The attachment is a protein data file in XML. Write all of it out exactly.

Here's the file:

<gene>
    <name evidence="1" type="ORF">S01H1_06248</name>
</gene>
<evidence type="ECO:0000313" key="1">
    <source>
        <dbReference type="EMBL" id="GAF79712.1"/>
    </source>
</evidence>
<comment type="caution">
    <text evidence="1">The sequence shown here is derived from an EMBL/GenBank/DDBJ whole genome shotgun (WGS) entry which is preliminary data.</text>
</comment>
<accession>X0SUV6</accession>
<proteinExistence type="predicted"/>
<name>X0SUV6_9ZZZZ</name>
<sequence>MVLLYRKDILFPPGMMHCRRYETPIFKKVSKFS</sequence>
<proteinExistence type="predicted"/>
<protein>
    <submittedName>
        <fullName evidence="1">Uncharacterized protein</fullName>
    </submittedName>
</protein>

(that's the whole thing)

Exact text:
<gene>
    <name evidence="1" type="ORF">S01H1_06248</name>
</gene>
<evidence type="ECO:0000313" key="1">
    <source>
        <dbReference type="EMBL" id="GAF79712.1"/>
    </source>
</evidence>
<comment type="caution">
    <text evidence="1">The sequence shown here is derived from an EMBL/GenBank/DDBJ whole genome shotgun (WGS) entry which is preliminary data.</text>
</comment>
<accession>X0SUV6</accession>
<proteinExistence type="predicted"/>
<name>X0SUV6_9ZZZZ</name>
<sequence>MVLLYRKDILFPPGMMHCRRYETPIFKKVSKFS</sequence>
<proteinExistence type="predicted"/>
<protein>
    <submittedName>
        <fullName evidence="1">Uncharacterized protein</fullName>
    </submittedName>
</protein>